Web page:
Thursday, October 02, 2008

Rules of evidence

Julie Smyth is right to point out that all of Canada's federal parties seem to have caught on to the tactic of claiming victory following last night's debate. But it's worth noting that of all the examples listed by Smyth, only the New Democrats didn't have to make up their own praise in order to do so:
The NDP issued a news release Wednesday night that was full of blog comments praising Jack Layton's performance. The party lifted favourable comments from the online versions of Toronto Star, The Globe and Mail, Maclean’s, the National Post, the Ottawa Citizen.
Compare this to the Cons in particular, whose trustworthy, unbiased sources of compliments were...the campaign's own co-chairs:
Meanwhile, the Conservatives issued a news release praising the party and Stephen Harper. It included lengthy quotes from all three Conservative campaign co-chairs. The news release, sent out Wednesday night, carried the headline “HARPER SCORES ON ECONOMY” and was full of flattering remarks from Conservative Senator Marjory LeBreton, Conservative MP David Emerson and former Conservative premier Bernard Lord.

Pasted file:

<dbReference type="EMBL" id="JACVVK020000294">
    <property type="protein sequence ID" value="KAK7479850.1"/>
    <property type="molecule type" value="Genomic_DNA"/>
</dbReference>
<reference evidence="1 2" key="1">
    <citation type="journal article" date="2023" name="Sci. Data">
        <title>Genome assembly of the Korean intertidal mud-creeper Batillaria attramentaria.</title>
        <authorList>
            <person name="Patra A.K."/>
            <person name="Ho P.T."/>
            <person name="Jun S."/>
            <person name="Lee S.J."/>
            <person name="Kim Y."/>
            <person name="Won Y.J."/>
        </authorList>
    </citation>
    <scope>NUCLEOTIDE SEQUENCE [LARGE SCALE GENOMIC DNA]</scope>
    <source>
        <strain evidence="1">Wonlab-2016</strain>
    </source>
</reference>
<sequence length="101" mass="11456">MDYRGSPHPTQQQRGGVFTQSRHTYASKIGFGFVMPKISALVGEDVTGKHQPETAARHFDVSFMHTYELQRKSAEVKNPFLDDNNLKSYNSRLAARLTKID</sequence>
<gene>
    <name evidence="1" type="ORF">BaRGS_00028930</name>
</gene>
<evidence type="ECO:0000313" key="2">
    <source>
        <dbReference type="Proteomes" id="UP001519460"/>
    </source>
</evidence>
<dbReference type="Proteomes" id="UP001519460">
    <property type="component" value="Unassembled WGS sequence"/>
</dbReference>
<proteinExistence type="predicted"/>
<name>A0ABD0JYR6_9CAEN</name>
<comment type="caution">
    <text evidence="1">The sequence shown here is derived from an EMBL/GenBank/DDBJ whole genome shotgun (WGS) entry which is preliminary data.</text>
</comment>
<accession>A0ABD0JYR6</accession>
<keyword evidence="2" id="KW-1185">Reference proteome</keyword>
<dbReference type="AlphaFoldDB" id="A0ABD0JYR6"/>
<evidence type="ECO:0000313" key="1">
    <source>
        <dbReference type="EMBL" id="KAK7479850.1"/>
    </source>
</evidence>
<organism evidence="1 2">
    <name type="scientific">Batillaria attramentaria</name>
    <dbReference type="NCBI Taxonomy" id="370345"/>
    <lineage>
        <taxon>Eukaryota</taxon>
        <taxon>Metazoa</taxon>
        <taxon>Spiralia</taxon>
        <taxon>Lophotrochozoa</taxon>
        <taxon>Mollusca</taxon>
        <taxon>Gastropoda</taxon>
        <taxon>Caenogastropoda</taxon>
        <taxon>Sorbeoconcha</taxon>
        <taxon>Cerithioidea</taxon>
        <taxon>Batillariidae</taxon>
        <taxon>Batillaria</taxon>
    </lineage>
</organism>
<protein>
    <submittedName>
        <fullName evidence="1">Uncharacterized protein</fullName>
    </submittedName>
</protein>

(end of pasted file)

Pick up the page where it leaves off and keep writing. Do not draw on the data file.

No word yet as to whether any or all of the co-chairs were even informed about the quotes that were sent out in their names.

In turn, while the Libs and Greens weren't quite so blatant as to quote their own party's figures as authorities on who won the debate, they too seem to have been limited to making up their own compliments for their press releases.

Which means that while everybody was obviously keen to declare victory, only the New Democrats bothered to seek any outside evidence to support the claim. And that should speak volumes about how much each party's war room can be trusted as the campaign progresses.

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